Estate agents warned of the hidden costs of cheap software and PropTech

Adopting cheap software or PropTech solutions could end up becoming a very expensive decision due to hidden costs, according to Rex.

The software provider says that at a time when many agencies are reviewing their structure and processes, making the right tech decision from the outset is crucial.

As the impact of the pandemic continues, agencies are understandably looking to cut costs. Taking the same approach when it comes to CRM providers and PropTech partners could save money in the short-term, but end up costing much more in the long-term.

Hidden costs of cheap technology revealed

According to Rex, the most obvious but most significant hidden cost of cheap software is the replacement cost when it becomes apparent a better product is needed.

There is also the issue of retraining cost. Training staff to use software is critical and can’t be avoided, so replacing cheap software will require additional budget spent on training.

“As well as the costs of retraining staff, there is a risk of fatigue. They may become overwhelmed with information, lose interest and start making errors on the new system,” explains Anton Babkov, CEO of Rex.

“Agents changing CRM providers also need to make sure they make the right decision due to the downtime associated with making a change. Replacing a failed cheap system doubles the business disruption cost.”

Babkov explains that two other significant hidden costs of cheap PropTech are the time cost – the cost of time which could be spent working on other problems – and missed business opportunity costs, in which poor software could reduce connections with prospects while staff are focused on working around its deficiencies.

“Poor software can also harm consumers’ perception of your agency if it fails to remind you of key dates or slows your response times. This ‘churn’ cost could be significant,” he adds.

Follow the advice you would give your vendors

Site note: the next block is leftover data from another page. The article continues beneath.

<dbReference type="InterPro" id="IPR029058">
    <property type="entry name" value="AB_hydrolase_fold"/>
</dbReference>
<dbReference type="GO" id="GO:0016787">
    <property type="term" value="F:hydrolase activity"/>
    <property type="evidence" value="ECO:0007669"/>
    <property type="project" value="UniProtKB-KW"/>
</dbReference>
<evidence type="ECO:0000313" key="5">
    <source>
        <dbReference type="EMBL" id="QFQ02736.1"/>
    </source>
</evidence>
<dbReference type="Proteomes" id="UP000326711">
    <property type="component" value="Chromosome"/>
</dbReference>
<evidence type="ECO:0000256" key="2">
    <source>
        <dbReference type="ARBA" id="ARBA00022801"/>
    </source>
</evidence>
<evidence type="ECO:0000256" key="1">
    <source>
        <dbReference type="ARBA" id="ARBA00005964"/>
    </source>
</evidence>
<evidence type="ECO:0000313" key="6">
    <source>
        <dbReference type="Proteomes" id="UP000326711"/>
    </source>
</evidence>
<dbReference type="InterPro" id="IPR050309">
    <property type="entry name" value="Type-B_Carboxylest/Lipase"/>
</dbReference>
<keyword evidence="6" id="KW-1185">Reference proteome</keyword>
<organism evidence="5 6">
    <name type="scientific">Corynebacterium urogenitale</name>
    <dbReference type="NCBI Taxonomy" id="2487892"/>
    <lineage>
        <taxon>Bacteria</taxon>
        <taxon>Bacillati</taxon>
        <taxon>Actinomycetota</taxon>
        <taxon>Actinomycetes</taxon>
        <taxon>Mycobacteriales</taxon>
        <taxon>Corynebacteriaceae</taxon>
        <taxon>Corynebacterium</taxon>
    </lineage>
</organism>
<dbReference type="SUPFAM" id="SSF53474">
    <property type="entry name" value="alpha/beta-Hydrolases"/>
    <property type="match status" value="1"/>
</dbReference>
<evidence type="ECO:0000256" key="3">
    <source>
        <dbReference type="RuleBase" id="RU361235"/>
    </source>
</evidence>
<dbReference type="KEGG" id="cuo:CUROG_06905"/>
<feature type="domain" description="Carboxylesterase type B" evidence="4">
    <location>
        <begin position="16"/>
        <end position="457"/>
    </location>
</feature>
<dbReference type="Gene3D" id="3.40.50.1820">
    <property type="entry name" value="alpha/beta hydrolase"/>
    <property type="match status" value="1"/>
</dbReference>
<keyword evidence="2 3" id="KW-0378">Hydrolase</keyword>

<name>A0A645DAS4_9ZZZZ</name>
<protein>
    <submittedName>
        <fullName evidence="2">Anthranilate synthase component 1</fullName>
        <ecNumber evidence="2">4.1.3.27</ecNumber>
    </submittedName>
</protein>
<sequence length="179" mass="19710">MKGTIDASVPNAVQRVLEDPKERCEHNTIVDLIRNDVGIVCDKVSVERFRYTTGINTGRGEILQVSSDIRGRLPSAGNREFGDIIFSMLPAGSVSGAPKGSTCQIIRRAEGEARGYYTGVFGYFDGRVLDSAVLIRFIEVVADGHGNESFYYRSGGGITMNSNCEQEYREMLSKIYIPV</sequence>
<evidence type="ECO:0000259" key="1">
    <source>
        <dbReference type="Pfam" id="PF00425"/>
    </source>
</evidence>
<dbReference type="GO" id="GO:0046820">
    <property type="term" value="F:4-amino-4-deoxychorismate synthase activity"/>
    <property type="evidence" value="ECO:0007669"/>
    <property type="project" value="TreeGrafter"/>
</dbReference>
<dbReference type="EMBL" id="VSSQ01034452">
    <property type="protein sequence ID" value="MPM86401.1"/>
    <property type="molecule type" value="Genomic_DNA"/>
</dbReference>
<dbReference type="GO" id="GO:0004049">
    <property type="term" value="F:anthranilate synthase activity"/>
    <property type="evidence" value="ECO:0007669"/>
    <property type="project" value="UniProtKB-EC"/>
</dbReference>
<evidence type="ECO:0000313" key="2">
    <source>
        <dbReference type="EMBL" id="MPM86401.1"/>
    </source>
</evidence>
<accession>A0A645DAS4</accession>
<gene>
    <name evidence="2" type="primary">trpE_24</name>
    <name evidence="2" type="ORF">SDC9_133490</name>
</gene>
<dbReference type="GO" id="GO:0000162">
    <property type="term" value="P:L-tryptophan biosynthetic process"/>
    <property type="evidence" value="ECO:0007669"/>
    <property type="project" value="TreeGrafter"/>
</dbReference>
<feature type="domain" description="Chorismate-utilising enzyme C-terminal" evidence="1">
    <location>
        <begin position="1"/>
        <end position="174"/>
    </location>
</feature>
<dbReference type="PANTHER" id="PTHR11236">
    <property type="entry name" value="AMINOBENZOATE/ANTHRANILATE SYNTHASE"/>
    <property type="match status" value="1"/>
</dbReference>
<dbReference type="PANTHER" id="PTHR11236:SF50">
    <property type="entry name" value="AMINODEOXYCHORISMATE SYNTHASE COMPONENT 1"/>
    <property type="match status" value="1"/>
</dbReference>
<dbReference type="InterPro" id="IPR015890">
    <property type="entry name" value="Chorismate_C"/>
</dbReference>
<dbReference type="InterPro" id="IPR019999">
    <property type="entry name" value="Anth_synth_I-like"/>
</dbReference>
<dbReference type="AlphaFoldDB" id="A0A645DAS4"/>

When making a decision over which software and PropTech solutions to use, agents can benefit from following the advice they frequently give to prospective vendors.

For property sellers choosing which agent to use, it can be tempting to go with the firm which offers the cheapest fee and the highest valuation. However, taking this route could result in a more stressful selling process which takes longer to complete and achieves a lower sale price.

“When a prospective vendor tells you they’re going with a discount agent who is willing to lower their fees, it’s frustrating. When you consider the service levels, communication and little extras the best agents can provide, vendors can get a lot more for their money by paying a little more,” Babkov explains.

“The same thinking applies to CRM software and technology solutions. Cutting corners to save a small amount of money rarely generates the best results.”

“Agents who practice what they preach when it comes to not making decisions based purely on price can benefit from better products and systems,” he says.

“These improvements can translate into providing an even better service which can be passed on to consumers. This will subsequently be a contributing factor when it comes to convincing prospects why going with an agency that charges a fair fee and offers a comprehensive service is worthwhile.”

The difference between cheap and affordable

Although it’s advisable for agents to steer clear of the cheapest suppliers, there is a big difference between cheap and affordable.

Cheap software services tend to skimp on quality in favour of a lower price, whereas an affordable supplier can provide an effective product for a competitive price.

“Cheap CRM systems usually run on a ‘churn and burn’ business model. They need a high volume of clients to stay afloat, but you receive little to no attention or support and very few new features or updates,” explains Babkov.

“While both cheap and affordable products imply low costs, an affordable piece of software can actually add value to your business and ensure you don’t end up paying extra for the hidden costs associated with cheap products.”